The best way to satisfy the bean counters is to define the value of a proactive security solution with hard-cost savings the enterprise gains by proactively automating the enterprise’s cloud and non-cloud security systems.
One of the easiest and most profitable points is to remove most of the human processes from the equation. A lower number of people required to deal with SecOps (security operations) issues typically results in a big and easily defined cost savings over time.
To build a business case for the use of proactive security technology with hard-cost savings, we advise that you focus on these areas:
- The reduction in manpower to drive SecOps. When you automate so many security processes to provide a proactive security posture, you can remove the people who drive these daily processes and thus save money.
- Fewer people in the process means that human error is less of an issue. Most security issues can be tracked down to mistakes made by people, not technology. Most of these are small issues that add up, such as forgetting to shut down an account that can be flagged in an audit that results in fines.
- Finally, abstract the ops teams away from complex security solutions. Most cloud and non-cloud security solutions today are very complex and require specialized skills to operate them. This leads to errors if you lack the necessary knowledge, and additional costs because complex systems require more specialized staffing to deal with them, such as different talent needed for different cloud-native security systems. Focus on leveraging a security system that crosses systems and clouds and can provide an abstraction layer between the ops teams and the complexity of the security solution. It’s a clear money saver.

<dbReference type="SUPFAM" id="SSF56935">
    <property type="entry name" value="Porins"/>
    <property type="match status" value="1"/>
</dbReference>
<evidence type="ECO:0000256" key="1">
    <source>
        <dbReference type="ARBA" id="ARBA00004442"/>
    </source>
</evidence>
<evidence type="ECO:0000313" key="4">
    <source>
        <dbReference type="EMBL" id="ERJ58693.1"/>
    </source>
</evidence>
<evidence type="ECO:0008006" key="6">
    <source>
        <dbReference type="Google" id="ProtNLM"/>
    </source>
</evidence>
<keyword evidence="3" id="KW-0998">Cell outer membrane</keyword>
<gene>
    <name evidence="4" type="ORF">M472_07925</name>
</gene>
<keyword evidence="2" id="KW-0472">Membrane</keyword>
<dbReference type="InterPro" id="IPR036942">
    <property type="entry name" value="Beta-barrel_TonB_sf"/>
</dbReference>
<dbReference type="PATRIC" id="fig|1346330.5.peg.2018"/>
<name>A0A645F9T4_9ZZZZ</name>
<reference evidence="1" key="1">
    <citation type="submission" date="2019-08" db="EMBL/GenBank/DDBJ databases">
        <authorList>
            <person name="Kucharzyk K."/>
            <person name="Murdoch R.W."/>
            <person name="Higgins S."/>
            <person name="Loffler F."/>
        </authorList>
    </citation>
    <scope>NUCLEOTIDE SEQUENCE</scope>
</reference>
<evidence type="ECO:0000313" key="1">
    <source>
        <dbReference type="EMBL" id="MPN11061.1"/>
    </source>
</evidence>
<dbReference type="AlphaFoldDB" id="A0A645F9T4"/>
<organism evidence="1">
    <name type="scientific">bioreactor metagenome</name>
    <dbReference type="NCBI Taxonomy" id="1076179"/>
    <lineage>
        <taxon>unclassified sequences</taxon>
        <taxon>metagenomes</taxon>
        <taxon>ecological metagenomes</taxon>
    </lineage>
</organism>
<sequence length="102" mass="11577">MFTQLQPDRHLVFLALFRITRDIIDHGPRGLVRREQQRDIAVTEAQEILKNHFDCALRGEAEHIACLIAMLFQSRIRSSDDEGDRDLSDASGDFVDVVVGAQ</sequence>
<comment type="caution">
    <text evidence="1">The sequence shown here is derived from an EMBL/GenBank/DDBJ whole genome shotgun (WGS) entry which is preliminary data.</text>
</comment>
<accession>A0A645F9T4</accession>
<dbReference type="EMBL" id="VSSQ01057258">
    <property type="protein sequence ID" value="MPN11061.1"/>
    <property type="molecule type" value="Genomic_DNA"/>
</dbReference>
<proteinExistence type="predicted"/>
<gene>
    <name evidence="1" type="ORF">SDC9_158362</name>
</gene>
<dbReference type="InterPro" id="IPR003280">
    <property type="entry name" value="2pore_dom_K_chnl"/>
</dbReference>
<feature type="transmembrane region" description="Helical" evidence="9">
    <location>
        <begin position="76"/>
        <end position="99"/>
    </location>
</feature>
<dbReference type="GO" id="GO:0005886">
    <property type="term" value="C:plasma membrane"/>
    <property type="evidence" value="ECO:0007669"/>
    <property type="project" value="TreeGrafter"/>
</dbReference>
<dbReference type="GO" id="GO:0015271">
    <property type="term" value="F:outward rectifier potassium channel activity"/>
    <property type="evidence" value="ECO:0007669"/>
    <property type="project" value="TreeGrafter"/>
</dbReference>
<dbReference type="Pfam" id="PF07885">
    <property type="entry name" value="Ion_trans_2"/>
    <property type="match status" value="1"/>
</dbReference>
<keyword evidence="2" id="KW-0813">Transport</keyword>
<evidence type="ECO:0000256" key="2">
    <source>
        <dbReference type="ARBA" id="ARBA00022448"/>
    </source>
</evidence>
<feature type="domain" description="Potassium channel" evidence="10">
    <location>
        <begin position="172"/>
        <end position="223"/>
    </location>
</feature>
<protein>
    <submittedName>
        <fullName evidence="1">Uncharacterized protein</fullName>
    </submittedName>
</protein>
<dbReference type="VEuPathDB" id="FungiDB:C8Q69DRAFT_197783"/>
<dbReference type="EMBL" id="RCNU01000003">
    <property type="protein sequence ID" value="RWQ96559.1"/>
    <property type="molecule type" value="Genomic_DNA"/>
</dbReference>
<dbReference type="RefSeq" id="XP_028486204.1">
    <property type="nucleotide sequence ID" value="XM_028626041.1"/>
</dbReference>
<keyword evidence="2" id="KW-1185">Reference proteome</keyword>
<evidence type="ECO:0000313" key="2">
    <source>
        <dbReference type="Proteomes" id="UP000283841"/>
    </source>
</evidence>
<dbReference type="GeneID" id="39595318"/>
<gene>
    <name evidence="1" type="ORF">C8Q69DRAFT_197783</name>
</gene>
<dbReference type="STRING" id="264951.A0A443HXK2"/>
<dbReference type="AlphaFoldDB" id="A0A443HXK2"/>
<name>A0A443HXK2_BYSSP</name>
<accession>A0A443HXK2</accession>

How Much Can We Automate?
If you had enough time and money, you could automate almost all security processes and thus be nearly 100 percent proactive. In the real world of budgets, the team in charge of security automation technology needs to consider how they can setup the system to meet the most likely needs of the cloud and non-cloud solutions.
When you pick a tool, it’s not about how well the tool does in relation to industry expectations, it’s how well the tool will automate security for your specific system configurations.
Enterprise security teams will often pick well-ranked identity management systems, encryption systems, and security automation/management systems, and other security technology the enterprise may not need. Eventually they’ll realize that certain automation opportunities don’t exist for the types of systems they want to protect. To avoid this problem, insist on pre-purchase acceptance testing that includes sample automations in and between systems.
Once you pick the right security automation tools, money is the other obvious issue. How much can you invest in this automation? Remember: Security automation is merely a technology platform, one that requires heavy customization to be proactive. This usually means months of development to reach a state of true proactivity. This is where the majority of the investment needs to be made.
Once you remove most system inefficiencies and human errors by using proactive automation, the system can keep the company out of the 24-hour news cycles. Getting there is still difficult and costly, but the results are worth it if done correctly. At the end of the day, optimized proactive security strategies and technologies offer enterprises much more for much less.